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This attractive Roman bronze is a standing nude figurine of Mercury, and dates circa 1st-2nd century A.D. This charming piece is approximately 3.5 inches high, and is a complete intact example. This piece has no breaks and/or cracks, is in superb condition, and has a beautiful deep dark green emerald patina; with some minute white/light green mineral deposits that are seen mostly in the low relief sections, along with some spotty light green deposits seen on various sections of the piece. This nude figurine is seen standing on a flat base, and Mercury is seen holding a winged caduceus in his left arm, and a money bag in his extended right hand. He is also seen wearing a winged petasos (hat), and a chlamys (cloak), which is seen draped over his left shoulder next to the caduceus. The chlamys also falls behind his left shoulder, and accents the erotic designed back side of this attractive Mercury. Mercury, also known as the Greek god Hermes, was the god of business and commerce. Mercury was also the messenger of the gods, patron of travelers, athletes, and merchants. This superb Mercury figurine also has detailed erotic body molding, with two open dotted eyes, a punched round navel, and exposed genitalia which are prominently seen. These details give this piece a great deal of eye appeal, and is a better example than most pieces of this type. In addition, this piece has a small square hole that is seen above the right eye, and this probably supported a small silver diadem which plugged into this minute small hole. This small silver diadem ran under the winged petasos, and a small groove can be seen where this ran around the forehead. Decorative silver bands and/or rings were often added to bronze Roman Mercury figurines of this type as an offering to the god. An analogous example was offered by Royal Athena Galleries, New York, Vol. XIX, 2008, no. 52. (Approximately 3 inches high, $4,750.00. estimate. See attached photo.) The piece offered here is also mounted on a custom wooden and black Plexiglas display stand, and can be easily removed. Ex: Fortuna Fine Arts, New York, circa 1980's. Ex: Private New York collection. I certify that this piece is authentic as to date, culture, and condition:
All Items : Antiques : Regional Art : Ancient World : Greek : Pottery : Pre AD 1000 item #1038446
Apolonia Ancient Art
$1,675.00
This superb little stemless kylix is an Attic ceramic that dates circa 480-470 B.C. This piece is approximately 7.5 inches wide from handle to handle, and is approximately 2.25 inches high. This intact piece is nearly flawless, and has a nice brilliant deep black glaze, especially on the inside of the bowl. This piece also has an offset lip, as seen with the line that runs around the bowl, and is classified as being part of the "Inset Lip Class, circa 480-470 B.C". For the discussion of the type as a whole see: "The Athenian Agora, Vol.12", by B. Sparks and L. Talcott, Princeton University, 1970. This piece is scarce in this superb condition, is an exceptional example for the type, and is a beautiful little gem. Ex: Private Swiss collection. Ex: Private New York collection. I certify that this piece is authentic as to date, culture, and condition:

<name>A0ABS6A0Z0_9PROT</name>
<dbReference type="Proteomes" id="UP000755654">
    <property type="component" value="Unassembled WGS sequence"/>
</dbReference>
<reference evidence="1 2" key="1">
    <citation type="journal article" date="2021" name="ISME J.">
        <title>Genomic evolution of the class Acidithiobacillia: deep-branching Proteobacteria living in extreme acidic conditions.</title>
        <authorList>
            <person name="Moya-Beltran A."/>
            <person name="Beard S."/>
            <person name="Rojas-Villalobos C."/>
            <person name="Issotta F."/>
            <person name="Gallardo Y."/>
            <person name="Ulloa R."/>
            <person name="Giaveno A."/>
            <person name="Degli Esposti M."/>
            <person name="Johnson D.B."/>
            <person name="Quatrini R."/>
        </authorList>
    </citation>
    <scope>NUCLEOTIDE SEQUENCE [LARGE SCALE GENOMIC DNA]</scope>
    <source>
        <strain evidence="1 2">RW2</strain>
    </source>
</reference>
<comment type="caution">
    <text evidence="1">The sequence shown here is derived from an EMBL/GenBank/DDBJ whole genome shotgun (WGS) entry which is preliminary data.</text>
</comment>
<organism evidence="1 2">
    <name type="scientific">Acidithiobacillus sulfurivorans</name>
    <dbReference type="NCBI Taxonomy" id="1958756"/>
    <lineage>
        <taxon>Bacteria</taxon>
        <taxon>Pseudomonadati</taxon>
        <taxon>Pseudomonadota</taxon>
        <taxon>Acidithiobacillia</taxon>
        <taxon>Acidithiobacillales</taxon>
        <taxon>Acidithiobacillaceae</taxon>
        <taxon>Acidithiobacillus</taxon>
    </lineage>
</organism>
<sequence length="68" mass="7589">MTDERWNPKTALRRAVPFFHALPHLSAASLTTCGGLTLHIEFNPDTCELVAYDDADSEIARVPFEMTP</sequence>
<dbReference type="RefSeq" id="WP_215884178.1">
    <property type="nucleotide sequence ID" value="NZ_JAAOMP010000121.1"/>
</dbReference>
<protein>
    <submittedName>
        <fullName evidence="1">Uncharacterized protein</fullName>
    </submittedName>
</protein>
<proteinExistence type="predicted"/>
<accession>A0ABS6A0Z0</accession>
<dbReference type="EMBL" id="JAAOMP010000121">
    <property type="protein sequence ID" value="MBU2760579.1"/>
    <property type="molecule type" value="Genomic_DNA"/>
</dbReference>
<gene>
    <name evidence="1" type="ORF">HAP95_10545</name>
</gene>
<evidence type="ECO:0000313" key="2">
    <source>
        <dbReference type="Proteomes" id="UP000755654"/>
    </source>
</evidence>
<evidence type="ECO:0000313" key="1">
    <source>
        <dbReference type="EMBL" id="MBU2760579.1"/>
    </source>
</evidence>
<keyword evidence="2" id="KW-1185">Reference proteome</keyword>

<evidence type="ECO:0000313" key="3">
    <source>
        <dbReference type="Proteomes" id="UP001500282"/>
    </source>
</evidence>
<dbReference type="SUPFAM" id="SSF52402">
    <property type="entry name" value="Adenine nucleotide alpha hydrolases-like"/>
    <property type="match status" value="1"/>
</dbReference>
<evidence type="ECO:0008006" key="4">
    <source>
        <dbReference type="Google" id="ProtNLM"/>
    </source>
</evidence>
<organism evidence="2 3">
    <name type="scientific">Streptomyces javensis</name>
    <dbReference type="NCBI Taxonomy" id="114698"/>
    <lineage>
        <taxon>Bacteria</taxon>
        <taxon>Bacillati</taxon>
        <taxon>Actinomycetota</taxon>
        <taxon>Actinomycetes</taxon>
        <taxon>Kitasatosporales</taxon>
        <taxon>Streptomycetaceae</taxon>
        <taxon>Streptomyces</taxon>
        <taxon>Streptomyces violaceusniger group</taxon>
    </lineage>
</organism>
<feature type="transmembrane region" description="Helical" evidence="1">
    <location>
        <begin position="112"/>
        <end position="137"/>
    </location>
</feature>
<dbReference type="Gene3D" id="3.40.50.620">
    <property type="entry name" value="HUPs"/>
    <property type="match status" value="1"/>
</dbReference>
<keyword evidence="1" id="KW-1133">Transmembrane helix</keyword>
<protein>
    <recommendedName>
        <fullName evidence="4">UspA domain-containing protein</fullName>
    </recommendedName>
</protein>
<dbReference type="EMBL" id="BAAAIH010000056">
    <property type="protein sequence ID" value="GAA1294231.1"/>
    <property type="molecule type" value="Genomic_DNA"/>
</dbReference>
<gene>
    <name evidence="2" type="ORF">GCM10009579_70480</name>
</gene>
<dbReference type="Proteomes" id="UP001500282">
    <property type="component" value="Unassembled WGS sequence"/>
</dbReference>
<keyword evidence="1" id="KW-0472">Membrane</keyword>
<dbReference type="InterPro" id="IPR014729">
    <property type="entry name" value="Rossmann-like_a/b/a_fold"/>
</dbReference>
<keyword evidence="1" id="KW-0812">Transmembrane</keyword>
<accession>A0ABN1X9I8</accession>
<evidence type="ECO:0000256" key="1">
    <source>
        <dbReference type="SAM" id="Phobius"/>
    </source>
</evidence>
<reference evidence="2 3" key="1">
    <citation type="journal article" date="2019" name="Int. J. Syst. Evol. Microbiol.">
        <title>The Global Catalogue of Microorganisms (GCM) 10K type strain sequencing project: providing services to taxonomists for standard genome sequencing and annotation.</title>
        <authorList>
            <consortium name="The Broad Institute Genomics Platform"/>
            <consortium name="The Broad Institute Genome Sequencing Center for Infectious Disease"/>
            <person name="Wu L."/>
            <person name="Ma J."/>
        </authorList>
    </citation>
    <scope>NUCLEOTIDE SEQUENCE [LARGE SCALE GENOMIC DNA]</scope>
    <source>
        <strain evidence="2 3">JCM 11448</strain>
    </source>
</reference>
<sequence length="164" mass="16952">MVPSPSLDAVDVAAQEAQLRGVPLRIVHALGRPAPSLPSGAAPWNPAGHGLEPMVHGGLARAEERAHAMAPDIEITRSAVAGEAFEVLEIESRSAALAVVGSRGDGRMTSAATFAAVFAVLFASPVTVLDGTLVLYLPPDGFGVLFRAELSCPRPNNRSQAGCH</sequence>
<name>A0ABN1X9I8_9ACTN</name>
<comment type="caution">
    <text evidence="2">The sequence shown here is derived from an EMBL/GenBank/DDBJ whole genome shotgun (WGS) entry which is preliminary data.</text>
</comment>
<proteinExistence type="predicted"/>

All Items : Antiques : Regional Art : Ancient World : Greek : Pottery : Pre AD 1000 item #1199056
Apolonia Ancient Art
$2,365.00
This interesting piece is a Greek Attic oinochoe that dates circa early 5th century B.C. This charming little piece is approximately 5.5 inches high. This piece is an Attic blackware ceramic that has an incised designed theater mask in the form of a light red bearded man with a white diadem. This extremely rare example was also produced in the "Six's Technique", as seen with the red beard of the theatre mask with incised hair detail, and the face and diadem with white painted details. According to Joseph Noble in "The Techniques of Painted Attic Pottery", Watson-Guptill Pub., New York, 1965, p. 66: "SIX'S TECHNIQUE: Six's technique of East Greek origin, was usually employed on small vases such as lekythoi, phialai, skyphoi, and Nicosthenic amphorae. It made use of the added white, pink, and red. In this technique the picture was painted with a brush, applying the color to the surface of the vase which had been coated with the black glaze matter, and sometimes details or other figures were added by incision. The vase was then subjected to the usual Attic three-stage firing. This was an interesting technique; the pottery is attractive and has a spontaneous quality, but it is somewhat crude, lacking the refinement of the conventional black-figure or red-figure work." This Attic piece is extremely rare to rare with this type of "Six's technique" design, and in addition, incised theater masks of this type seen on Attic ceramics is not often seen on the market. This piece is also classified as "Type 5B", according to the "John D. Beazley Shape Chart", and is an extremely rare type which is only seen circa early 5th century B.C. This complete piece is repaired from several fragments, and has only over paint where the pieces have come together, and overall, is an extremely fine example with a nice deep black glaze. Ex: Private German collection. (Note: Additional documentation is available to the purchaser.) I certify that this piece is authentic as to date, culture, and condition:
All Items : Antiques : Regional Art : Ancient World : Greek : Pottery : Pre AD 1000 item #594153
Apolonia Ancient Art
$465.00